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Resistance: Fall of Man Review

Developer: Insomniac Games Publisher: SCEA
Release Date: November 17, 2006 Also On: None

On November 17th the minority of those purchasing a PlayStation 3 for their own gaming experiences and not for profitable online auctioning had the chance to play one of the best first-person shooters in years. During my splendid time with this video game I couldn’t help but draw comparisons to other games, as Resistance has a lot in common with great games like Halo, Half-Life, Call of Duty, and even Gears Of War. It takes some of the best aspects from each of these games and molds an experience that shouldn’t be missed by PlayStation 3 owners or shooter fans. Insomniac’s Resistance: Fall of Man might be the only worthy exclusive PlayStation 3 game for quite some time, and if you’re sporting a PlayStation 3 in your home, Resistance should be spinning inside of it! Viva la Resistance!

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Resistance’s storyline is set in an alternate reality. It’s the 1950’s, but not the hip-thrusting Elvis Presley days that demonized generations to come. World War II never took place, and terrorizing the eastern world in place of Adolf Hitler and his fellow Nazis is a terrifying race of aliens known as the Chimera. The Chimera have all but seized Asia and most of Europe. The only hope for humankind seems to be in the trigger finger of the U.S. Army’s Nathan Hale, a brutish but speechless soldier who instead lets his guns do the talking. Unfortunately, none of the game’s characters are developed much more than what was just explained. With a few spoilers avoided, it should be said that you probably shouldn’t be playing Resistance for a gripping storyline. No, you should instead be playing it for the thrilling ride that you haven’t felt since Halo.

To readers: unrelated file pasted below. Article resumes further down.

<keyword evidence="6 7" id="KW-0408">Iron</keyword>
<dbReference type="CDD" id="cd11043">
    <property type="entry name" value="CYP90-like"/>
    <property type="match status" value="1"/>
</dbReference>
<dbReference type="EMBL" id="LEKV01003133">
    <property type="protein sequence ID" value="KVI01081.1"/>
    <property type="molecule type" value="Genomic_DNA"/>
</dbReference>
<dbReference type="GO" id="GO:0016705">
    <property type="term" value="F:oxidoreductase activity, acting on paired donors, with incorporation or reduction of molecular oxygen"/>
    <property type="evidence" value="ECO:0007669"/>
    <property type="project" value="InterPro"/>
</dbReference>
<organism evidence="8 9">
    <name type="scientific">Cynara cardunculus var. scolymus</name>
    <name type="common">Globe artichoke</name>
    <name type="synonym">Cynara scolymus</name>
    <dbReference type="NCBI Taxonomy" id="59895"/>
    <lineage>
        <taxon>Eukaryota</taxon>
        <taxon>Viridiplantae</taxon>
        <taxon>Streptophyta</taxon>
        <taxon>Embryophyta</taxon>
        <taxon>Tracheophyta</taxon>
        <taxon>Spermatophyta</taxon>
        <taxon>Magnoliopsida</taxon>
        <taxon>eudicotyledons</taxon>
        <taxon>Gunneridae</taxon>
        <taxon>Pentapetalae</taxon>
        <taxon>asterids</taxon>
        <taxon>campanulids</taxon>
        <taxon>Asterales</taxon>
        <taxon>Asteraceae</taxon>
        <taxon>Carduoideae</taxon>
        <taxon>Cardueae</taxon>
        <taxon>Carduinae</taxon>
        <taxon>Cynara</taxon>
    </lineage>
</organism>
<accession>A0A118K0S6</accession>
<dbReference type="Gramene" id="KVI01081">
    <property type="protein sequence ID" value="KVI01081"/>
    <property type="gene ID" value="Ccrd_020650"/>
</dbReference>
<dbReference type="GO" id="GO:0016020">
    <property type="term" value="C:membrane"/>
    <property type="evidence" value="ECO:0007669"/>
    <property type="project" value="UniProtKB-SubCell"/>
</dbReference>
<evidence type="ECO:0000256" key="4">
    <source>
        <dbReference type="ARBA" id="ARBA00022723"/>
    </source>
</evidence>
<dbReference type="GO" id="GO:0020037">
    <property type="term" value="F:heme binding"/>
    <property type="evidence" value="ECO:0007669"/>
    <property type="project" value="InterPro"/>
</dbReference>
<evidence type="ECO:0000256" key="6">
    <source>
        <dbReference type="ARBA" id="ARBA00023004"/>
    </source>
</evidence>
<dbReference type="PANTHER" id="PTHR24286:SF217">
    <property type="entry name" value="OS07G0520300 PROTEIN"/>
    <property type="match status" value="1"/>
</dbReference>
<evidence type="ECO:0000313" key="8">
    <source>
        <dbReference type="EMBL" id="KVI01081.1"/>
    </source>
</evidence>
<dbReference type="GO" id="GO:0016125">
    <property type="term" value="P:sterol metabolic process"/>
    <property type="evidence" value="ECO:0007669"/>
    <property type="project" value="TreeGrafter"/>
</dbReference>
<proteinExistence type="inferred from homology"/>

Resistance’s 30 levels are among the most intense and entertaining in a virtual form. As Hale you’ll fight endless amounts of Chimera forces in war-torn cities, wet and twisty Chimera caves, and large, vegetated European fields. There are more than eight weapons to take out the multiple kinds of Chimera located in each level. Truth be told, those latter two factors are what make Resistance worth your holiday cash. Resistance: Fall of Man’s armory isn’t equipped with a single pea-shooting pistol; in fact, all eight of the weapons you’ll find in your first play-through are extremely useful at several points through out the game, if not throughout. They all also feature a secondary fire mode. You’ll start the game with the always-trusty M5A2 Carbine rifle, which has plenty of range to take out enemies from afar as well as a grenade launcher attached to take out small groups of pesky Chimera. You’ll find the Bullseye, which allows you to shoot around corners and from behind cover at exposed enemies. Then there’s the Rossmore 236, a shotgun with a double-power, double-shot blast that sends anything pesky to a bloody spot on the floor. The Auger lets you shoot shells through walls, and through each solid barrier the round becomes even more deadly. Even more interesting is the XR-003 Sapper that allows you to plop organic mines throughout a room that can be detonated on enemy contact or with the press of the alternate fire button. It would be unfair to forget mentioning Resistance’s four types of grenades, from the standard but trusty fragmentation grenade to the gruesome, needle-spewing Hedgehog grenade.